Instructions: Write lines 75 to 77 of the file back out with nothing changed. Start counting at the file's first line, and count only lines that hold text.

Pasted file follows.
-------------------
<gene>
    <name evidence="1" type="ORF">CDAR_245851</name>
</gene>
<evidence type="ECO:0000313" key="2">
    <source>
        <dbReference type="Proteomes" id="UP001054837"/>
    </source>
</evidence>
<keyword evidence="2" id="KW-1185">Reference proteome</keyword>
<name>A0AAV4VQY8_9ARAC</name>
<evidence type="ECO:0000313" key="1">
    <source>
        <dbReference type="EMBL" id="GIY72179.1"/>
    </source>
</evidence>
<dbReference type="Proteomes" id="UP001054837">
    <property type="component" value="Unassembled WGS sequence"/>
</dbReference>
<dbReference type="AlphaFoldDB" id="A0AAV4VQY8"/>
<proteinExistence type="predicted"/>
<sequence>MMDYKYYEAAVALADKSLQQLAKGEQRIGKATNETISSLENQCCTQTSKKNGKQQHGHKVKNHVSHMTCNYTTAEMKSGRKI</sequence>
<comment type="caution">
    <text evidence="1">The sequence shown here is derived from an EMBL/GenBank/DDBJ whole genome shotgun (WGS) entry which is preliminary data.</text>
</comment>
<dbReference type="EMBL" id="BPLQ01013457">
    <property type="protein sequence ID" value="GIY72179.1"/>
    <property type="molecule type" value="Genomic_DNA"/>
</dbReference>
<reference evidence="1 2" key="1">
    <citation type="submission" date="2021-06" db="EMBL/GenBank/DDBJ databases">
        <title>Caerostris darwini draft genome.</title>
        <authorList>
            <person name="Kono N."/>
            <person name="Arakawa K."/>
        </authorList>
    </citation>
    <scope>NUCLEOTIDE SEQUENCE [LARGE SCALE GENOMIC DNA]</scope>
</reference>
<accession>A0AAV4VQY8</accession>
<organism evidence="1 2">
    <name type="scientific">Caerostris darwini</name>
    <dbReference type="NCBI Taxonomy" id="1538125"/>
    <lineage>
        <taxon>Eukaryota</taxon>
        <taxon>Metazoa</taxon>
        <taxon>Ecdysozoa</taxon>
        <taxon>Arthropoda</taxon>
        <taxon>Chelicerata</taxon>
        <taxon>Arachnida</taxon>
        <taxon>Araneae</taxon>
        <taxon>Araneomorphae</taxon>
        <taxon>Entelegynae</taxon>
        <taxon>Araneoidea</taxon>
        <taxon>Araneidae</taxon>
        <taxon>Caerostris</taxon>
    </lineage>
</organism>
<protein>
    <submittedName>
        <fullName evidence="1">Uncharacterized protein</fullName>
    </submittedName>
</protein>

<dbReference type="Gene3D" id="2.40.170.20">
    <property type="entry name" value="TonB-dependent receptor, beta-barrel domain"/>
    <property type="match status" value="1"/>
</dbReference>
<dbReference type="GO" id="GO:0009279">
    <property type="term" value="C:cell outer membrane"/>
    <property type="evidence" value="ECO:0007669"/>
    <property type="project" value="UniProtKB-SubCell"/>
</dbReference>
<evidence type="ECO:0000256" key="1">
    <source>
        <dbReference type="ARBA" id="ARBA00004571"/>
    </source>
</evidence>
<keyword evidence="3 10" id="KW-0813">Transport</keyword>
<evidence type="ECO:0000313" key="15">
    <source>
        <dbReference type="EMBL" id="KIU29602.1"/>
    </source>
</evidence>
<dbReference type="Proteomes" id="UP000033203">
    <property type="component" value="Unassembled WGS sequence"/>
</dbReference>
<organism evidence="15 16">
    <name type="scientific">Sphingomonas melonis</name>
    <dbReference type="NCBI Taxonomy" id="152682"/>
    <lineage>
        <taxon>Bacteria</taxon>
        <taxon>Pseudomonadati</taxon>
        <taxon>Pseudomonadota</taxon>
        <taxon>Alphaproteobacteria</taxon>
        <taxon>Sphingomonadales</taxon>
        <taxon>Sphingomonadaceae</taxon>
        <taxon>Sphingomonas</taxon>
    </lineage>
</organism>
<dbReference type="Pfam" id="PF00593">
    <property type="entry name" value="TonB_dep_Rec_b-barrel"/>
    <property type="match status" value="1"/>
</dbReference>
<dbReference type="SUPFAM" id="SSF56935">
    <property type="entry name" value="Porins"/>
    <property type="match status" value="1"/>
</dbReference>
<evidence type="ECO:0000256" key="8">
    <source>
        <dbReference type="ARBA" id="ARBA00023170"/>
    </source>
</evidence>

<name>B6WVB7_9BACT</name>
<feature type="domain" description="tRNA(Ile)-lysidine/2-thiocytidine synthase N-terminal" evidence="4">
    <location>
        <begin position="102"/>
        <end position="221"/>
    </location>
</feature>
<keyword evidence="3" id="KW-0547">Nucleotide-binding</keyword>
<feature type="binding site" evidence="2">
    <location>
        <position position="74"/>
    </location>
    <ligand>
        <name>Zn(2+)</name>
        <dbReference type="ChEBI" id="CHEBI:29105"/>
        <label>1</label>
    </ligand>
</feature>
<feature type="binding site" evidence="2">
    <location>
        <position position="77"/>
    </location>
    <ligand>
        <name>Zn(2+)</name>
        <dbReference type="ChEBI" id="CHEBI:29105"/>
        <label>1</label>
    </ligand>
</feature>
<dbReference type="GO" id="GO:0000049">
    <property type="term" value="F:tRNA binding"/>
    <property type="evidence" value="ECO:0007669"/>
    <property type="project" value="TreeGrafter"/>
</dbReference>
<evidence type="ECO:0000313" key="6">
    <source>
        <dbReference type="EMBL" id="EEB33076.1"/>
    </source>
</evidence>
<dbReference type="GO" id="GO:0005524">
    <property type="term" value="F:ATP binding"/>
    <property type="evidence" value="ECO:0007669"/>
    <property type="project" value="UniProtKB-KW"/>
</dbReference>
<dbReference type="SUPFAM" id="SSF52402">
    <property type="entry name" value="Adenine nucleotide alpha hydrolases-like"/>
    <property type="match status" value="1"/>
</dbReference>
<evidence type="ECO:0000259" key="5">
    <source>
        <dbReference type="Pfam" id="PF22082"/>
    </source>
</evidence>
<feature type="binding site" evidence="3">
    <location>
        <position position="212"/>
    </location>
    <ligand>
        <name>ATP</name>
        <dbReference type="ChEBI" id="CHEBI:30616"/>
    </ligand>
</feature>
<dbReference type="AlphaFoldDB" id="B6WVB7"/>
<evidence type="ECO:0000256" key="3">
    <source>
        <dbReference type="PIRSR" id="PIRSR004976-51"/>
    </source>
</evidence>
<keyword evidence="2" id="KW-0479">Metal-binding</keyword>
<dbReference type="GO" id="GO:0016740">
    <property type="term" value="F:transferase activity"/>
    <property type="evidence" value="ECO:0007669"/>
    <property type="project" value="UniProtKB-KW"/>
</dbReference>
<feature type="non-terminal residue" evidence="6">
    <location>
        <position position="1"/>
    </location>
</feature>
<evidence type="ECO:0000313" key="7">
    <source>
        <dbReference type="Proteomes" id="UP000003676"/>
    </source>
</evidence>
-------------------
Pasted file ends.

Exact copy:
    </source>
</evidence>
<keyword evidence="3 10" id="KW-0813">Transport</keyword>